Yesterday afternoon at the Grand Avenue park the Chicago Whites blanked the Empires, the first time they ever were complimented in that manner. The game was witnessed by about four hundred spectators, and was enjoyed greatly up to the fifth inning, the score at that stage of the game standing 1 to 0 in favor of Chicago. After this the Empire boys had a streak of bad luck, especially Billy Gorman at 2d, and the Whites managed to tally in the fifth, sixth and seventh innings twelve runs, which put a damper on the interest of the game. The boys tried hard to squeeze in a run, but as the Whites played their game without an error, it was impossible for them to tally.-St. Louis Republican, October 18, 1874
Sure, in losing 13-0, this was the first time in the proud history of the Empire Club that they had ever been shutout but that, specifically, is not what makes this game significant. This game really just represents the entire series of games that the White Stockings played against St. Louis clubs in 1874 and how those games changed the history of St. Louis baseball.
The Chicagos played eight games in St. Louis between April 21 and May 2, 1875 - four against the Empires, three against the Reds and one against the Turners. They won all eight of those games and outscored the St. Louis clubs 171-53. They also stole John Peters from the Reds and Dan Collins from the Empires. On May 6, the Reds went to Chicago and lost by seven runs.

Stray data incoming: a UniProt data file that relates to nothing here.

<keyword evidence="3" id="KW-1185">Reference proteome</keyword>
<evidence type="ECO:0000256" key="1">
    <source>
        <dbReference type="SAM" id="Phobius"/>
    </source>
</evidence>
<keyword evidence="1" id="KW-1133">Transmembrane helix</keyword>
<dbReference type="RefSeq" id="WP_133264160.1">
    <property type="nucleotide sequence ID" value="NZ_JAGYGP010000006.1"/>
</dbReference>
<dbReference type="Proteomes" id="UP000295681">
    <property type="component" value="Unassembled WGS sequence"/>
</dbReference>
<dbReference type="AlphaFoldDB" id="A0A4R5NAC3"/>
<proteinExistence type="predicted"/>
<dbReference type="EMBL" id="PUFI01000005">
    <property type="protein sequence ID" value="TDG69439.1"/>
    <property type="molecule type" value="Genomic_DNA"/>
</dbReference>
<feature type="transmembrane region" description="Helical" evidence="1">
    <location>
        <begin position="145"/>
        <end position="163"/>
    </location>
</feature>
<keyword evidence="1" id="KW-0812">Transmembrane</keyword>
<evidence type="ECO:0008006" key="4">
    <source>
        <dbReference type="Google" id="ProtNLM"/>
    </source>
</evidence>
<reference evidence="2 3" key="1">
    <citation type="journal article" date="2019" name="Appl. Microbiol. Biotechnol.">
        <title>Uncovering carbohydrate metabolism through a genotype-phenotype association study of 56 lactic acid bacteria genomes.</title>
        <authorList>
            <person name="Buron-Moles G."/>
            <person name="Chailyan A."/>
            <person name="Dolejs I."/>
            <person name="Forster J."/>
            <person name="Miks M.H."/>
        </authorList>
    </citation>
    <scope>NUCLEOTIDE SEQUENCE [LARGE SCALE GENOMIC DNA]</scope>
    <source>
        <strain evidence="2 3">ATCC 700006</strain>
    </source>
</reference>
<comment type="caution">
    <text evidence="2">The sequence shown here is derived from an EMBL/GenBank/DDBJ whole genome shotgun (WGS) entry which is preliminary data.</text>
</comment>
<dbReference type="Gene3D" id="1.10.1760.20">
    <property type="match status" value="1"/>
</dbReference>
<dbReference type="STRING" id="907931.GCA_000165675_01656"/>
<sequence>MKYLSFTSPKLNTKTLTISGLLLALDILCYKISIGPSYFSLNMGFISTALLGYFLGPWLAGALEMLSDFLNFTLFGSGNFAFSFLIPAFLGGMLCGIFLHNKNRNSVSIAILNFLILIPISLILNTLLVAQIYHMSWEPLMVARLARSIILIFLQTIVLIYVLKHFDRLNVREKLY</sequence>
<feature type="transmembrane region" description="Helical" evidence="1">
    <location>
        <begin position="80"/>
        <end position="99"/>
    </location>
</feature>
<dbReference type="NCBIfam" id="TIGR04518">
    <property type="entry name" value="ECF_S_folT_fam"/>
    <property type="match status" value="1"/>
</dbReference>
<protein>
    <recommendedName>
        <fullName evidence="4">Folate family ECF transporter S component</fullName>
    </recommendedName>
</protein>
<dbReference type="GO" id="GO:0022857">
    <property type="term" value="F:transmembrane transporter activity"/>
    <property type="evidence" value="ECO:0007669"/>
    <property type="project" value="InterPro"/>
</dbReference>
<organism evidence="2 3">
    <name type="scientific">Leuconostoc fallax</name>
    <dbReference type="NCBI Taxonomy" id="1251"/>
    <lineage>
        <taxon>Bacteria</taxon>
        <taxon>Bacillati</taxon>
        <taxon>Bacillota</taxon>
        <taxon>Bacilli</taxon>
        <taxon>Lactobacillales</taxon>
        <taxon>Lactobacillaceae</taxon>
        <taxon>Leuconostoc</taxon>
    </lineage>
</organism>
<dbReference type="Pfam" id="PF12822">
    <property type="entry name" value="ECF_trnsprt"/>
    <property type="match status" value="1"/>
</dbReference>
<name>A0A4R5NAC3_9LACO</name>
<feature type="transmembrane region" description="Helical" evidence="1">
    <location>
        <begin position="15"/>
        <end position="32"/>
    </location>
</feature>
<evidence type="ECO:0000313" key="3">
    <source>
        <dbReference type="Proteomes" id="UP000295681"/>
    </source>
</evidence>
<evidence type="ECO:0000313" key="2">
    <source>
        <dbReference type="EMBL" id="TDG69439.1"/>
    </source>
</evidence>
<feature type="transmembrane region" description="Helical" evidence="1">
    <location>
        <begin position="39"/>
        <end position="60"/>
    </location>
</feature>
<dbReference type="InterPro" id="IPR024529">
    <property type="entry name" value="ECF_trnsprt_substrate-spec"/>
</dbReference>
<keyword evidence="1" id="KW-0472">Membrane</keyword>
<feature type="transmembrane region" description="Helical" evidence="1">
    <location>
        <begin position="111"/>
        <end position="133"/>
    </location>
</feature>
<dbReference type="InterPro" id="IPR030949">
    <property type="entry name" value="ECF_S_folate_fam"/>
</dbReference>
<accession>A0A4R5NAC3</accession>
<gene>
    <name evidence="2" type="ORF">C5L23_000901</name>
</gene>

In October, the White Stockings came back for more. On the 15th, they beat the Reds 17-3 and two days later they shutout the Empires.
In total, the Chicagos went 11-0 against St. Louis clubs in 1875 and they outscored them 215-63.
This dismal performance against the Chicago professionals was one of the major factors in the organization of the Brown Stockings. Tired of getting beaten on the diamond and unable to accept the idea of losing to Chicago in anything, the St. Louis baseball fraternity, led by former members of the old Union Club, put together the first openly professional baseball team in the history of St. Louis and brought in the finest Eastern talent they could sign. While there is no doubt that St. Louis would have had professional, major league baseball eventually, the unmitigated beating that the Chicagos put on the best "amateur" clubs in St. Louis forced the St. Louis baseball fraternity into action. After the Chicago professionals roared through St. Louis in 1874 and humiliated the pride of St. Louis baseball, things changed.
These games also had a significant impact on a game that would be played in May of 1875. But we're getting ahead of ourselves.